The type of aggregate used in the concrete mix will affect the concrete in almost every way, from colour to durability, strength and so on. The concrete used for industrial floors, for example, uses quartz and granite because these aggregates have a high resistance to scratching/abrasion and can handle heavy industrial traffic.
GRAVEL – This is generally coarse, as it is formed from rocks that are unconnected to each other. It is a naural, hard-wearing material found in streams, riverbeds and other geological formations, although it can also be man-made by crushing large rocks to pieces. Gravel is a common aggregate used to make concrete and asphalt.
SAND – this is usually a fine aggregate made from stone which is quarried, crushed and ground to produce a variety of sizes to fit required specifications. This is best used as a component of concrete, as well as for manufacturing bricks, in landscaping, in water filtration projects and for agricultural usage.
GRANITE – Granite is a naturally-occurring aggregate and is considered to be one of the best materials for construction, crushed into different sizes for various applications. It is formed by the slow crystallisation of magma (extremely hot liquid and semi-liquid rock) below the earth’s surface.
BALLAST – This is the coarsest kind of aggregate available, typically made of crushed stone. Sometimes it also consists of material like clay or sand and is best used for concrete mixes that will be used to fill heavy-duty areas and pathways.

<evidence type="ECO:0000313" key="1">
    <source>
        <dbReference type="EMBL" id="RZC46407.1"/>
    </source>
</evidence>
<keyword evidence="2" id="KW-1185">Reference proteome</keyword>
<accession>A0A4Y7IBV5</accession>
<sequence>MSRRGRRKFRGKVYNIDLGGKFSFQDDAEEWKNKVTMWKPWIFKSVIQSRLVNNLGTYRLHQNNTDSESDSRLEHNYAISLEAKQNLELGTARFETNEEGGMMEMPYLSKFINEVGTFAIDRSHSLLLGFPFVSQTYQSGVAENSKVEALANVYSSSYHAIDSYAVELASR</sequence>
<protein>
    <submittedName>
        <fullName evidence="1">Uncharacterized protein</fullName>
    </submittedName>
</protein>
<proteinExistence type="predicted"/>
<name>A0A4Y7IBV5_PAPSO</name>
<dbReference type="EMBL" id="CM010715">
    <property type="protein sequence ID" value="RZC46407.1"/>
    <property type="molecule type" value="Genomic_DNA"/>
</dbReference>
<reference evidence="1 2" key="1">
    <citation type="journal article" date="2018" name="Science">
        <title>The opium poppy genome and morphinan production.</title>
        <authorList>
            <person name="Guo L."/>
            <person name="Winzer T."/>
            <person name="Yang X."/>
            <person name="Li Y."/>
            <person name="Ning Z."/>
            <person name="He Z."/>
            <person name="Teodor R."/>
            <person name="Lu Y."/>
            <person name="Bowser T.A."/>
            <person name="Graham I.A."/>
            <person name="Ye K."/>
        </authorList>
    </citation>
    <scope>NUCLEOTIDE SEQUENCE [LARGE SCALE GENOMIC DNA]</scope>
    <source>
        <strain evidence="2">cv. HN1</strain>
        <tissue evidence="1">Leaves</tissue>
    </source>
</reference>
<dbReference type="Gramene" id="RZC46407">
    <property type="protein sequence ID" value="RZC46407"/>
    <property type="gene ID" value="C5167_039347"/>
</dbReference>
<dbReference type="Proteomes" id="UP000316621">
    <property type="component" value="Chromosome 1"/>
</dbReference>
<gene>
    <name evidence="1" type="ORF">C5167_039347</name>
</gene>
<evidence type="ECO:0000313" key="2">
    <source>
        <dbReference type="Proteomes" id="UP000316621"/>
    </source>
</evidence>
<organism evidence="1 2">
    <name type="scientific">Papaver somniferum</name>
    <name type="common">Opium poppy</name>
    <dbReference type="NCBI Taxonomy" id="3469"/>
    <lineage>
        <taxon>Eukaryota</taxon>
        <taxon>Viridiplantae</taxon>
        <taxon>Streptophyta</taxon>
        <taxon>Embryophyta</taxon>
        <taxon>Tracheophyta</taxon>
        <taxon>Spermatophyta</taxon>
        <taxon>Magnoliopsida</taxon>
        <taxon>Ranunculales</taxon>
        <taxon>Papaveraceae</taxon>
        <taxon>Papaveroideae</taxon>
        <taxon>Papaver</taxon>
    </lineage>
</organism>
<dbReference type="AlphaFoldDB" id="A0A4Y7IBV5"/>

RECYCLED CONCRETE – This is basically crushed construction materials from building sites that is recycled (cleaned and processed), then re-purposed for use as a coarse aggregate. Crushed concrete is best to fill trenches, as the layer of concrete used to seal the earth and create the ground floor of a building and as granular sub-base for deep areas.
VERMICULITE AGGREGATE – Vermiculite is a mineral which expands significantly when heated and is used as insulating concrete, for example in roof decks.
GLASS – Glass aggregate is graded by colour and size, ranging from 150mm rocks, to gravel-sized pieces, to a fine talc-like powder. Using polishing and grinding techniques, the glass is exposed for use in architectural and design effects on bare surfaces.
SLAG – Slag is a manufactured aggregate and contains no organic impurities, as the chemical composition is completely uniform and is used in civil projects and roadworks.
Grading of Concrete Mix
Depending on requirements, the concrete mix for any product is carefully calculated using different-sized aggregates. Cement is the most expensive part of any mix and if larger materials are used, then more cement is required, which increases the base cost. The converse applies when a mixture of aggregate with a lower proportion of cement. BLEND’s concrete batching plants can accommodate up to 52mm for coarse aggregate requirements and additional hoppers can be accommodated for specific units.
MMI’s BLEND Plant solutions can cater for a wide choice of applications, whether it be stabilisation cement, bridge mix, laboratory specified mix, colour cement, backfill, cold asphalt or standard concrete. Contact Blend Plants for more information on your specific needs.